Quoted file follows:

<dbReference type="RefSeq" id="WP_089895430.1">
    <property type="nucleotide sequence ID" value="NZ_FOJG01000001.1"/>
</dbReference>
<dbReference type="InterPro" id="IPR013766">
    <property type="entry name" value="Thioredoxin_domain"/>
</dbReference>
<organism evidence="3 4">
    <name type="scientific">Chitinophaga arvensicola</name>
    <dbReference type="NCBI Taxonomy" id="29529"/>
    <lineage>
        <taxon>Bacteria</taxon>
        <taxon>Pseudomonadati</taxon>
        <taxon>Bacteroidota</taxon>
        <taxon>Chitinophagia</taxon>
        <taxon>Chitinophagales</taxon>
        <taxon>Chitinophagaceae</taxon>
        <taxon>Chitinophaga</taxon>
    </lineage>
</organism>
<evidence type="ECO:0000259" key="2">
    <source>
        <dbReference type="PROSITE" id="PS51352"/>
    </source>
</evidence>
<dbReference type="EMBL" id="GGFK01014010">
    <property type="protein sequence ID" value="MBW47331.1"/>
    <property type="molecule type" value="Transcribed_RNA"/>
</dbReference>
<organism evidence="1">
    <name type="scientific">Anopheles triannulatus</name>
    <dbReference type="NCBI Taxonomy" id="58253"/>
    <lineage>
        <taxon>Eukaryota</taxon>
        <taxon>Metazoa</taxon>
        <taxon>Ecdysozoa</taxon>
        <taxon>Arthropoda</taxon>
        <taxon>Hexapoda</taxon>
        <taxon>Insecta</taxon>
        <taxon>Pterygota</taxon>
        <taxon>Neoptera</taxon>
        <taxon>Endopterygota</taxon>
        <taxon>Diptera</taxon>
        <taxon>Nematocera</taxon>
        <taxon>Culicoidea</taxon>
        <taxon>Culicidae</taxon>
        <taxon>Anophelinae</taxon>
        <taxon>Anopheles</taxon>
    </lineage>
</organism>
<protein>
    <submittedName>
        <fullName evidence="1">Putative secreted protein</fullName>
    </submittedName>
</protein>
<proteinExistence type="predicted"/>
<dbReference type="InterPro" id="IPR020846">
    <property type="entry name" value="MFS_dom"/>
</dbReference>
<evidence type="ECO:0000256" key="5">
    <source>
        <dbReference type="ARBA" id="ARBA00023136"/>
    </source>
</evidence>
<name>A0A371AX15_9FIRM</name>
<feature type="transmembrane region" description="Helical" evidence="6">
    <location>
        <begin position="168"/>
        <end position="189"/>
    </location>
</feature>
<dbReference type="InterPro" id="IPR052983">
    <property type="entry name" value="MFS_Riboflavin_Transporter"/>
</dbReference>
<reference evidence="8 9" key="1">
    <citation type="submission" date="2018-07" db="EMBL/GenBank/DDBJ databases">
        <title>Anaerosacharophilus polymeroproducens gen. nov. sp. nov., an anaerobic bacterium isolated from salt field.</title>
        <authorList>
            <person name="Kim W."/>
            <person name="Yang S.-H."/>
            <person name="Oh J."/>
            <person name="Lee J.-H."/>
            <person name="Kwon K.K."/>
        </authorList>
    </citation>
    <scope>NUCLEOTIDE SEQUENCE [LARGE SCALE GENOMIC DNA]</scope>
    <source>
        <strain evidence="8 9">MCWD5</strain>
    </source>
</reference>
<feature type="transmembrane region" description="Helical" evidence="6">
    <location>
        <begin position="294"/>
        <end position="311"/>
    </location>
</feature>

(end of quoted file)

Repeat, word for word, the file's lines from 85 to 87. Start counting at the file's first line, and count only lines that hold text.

    <scope>NUCLEOTIDE SEQUENCE [LARGE SCALE GENOMIC DNA]</scope>
    <source>
        <strain evidence="8 9">MCWD5</strain>